“Shakespeare at his worst,” murmured our distinguished visitor— admittedly in private. He had just attended the school production of The Merchant of Venice.
A bit hard, I thought: there are lovely things in The Merchant, and the actors had made strong magic of the garden scene in the moonlight:
Sit, Jessica. Look how the floor of heaven
Is thick inlaid with patines of bright gold…
Plenty of other things had been well exploited for their comedy and irony. And this was Shakespeare, who even at his worst is Shakespeare.
That was years ago, but it came to mind recently, when with sighs of relief we got to the end of the A-Level Greek prose set book— Lysias’s Against Simon. “So why the admiration of Lysias?” asked a sixth former who had suffered it, and I did wonder why that speech had been chosen by the examiners. It may well be Lysias at his worst.
“Isn’t it obvious?” said a colleague. “They chose it for content.”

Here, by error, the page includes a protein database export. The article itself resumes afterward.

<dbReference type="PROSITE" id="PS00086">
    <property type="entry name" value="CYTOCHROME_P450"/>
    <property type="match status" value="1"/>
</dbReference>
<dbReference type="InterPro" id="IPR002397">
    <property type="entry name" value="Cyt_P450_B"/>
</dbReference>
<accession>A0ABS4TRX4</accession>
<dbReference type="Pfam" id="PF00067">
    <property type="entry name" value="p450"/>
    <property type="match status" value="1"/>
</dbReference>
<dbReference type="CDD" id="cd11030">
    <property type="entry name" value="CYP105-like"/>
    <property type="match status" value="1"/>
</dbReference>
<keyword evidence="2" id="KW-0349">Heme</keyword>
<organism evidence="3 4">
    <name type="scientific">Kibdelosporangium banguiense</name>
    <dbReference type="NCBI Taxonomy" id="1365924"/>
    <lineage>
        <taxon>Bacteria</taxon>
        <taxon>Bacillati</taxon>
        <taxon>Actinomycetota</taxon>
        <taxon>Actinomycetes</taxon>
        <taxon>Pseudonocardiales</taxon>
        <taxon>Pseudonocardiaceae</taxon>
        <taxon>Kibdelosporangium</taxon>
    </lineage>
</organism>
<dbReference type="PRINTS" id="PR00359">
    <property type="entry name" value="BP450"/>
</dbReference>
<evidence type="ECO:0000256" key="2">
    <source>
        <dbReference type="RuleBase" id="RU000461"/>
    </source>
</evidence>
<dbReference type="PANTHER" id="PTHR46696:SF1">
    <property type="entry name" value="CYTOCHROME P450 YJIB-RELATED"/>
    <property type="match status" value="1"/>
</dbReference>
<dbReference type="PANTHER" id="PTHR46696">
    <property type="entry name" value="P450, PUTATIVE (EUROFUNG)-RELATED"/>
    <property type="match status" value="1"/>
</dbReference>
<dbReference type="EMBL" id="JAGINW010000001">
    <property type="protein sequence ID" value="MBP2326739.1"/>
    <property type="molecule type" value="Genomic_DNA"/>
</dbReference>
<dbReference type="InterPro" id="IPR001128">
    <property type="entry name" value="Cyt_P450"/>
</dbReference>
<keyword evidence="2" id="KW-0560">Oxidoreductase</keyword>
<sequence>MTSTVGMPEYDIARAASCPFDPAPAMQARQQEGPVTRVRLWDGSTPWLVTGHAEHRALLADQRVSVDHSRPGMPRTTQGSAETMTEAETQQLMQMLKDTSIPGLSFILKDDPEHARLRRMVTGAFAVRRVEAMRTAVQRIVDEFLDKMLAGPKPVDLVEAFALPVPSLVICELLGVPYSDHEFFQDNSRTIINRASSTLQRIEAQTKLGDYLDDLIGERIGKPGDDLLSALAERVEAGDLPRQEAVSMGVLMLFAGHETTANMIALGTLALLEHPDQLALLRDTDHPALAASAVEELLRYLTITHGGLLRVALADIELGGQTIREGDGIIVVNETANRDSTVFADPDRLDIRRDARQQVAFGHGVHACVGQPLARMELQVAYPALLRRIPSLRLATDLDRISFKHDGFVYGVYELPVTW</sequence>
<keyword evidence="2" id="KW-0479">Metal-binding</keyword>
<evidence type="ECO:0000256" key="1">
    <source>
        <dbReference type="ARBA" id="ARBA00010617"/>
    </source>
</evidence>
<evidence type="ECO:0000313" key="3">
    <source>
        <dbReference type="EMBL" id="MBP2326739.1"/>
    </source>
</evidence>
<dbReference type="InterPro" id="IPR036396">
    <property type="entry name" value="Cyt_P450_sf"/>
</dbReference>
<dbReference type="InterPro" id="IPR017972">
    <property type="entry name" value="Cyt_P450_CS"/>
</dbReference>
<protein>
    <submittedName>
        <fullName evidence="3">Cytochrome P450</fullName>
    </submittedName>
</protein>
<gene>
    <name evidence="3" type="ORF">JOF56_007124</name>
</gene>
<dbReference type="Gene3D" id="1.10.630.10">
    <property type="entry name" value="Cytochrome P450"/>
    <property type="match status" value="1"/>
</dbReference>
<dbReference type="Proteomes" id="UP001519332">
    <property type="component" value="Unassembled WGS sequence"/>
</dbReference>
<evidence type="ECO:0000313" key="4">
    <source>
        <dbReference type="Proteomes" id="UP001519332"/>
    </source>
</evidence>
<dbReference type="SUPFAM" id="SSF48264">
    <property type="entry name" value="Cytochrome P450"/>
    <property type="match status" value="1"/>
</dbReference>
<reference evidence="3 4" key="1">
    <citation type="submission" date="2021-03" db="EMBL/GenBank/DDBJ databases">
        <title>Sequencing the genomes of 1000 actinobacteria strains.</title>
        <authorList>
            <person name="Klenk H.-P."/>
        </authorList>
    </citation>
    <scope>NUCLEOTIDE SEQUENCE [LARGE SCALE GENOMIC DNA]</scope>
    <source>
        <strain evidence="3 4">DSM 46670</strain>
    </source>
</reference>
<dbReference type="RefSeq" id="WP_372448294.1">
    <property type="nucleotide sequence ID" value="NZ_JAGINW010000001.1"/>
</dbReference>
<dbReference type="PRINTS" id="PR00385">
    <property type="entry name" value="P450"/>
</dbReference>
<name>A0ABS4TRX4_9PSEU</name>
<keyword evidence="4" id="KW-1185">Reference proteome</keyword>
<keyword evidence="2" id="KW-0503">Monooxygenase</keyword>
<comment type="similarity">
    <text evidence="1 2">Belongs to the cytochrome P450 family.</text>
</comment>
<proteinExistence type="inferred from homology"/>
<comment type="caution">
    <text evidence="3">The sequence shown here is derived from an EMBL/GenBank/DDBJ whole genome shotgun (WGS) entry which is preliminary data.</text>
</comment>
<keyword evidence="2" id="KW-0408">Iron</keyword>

Perhaps it was true. A court case about a same-sex love triangle: yes—topical, trendy, and, in the minds of examiners wanting to be relevant, likely to be interesting to the modern young person. It was a misjudgement: numerous works of Lysias are, to put it crudely, better.
Quintilian has firm views on quality. He says:
- … non ita difficilis supererit quaestio, qui legendi sint incipientibus. Nam quidam illos minores, quia facilior eorum intellectus uidebatur, probauerunt, alii floridius genus, ut ad alenda primarum aetatium ingenia magis accommodatum. Ego optimos quidem et statim et semper, sed tamen eorum candidissimum quemque et maxime expositum uelim… Institutio Oratoria II.V.18
- There will remain the question—not so difficult—of what authors should be read by beginners. Some people have recommended the lesser ones, because understanding them seemed easier; others have recommended the more florid type, as being more suitable to feed the minds of youngsters. But in fact, I would go for the best, both at the start and at all times—with a preference among them for the most lucid and most clearly set out…
What are the criteria for choosing the best? Writers all through the 20th century argued about this, in a culture gradually dominated by the mass media, and increasingly subjective.
One of David Holbrook’s students at Cambridge mentioned some of them, suggesting that the best literature:
- starts new processes of thought;
- reveals things unconsidered;
- adds to the culture of the feelings;
- opens gates into landscapes not previously noticed.
Of interest: David Holbrook, English for Maturity, CUP 1961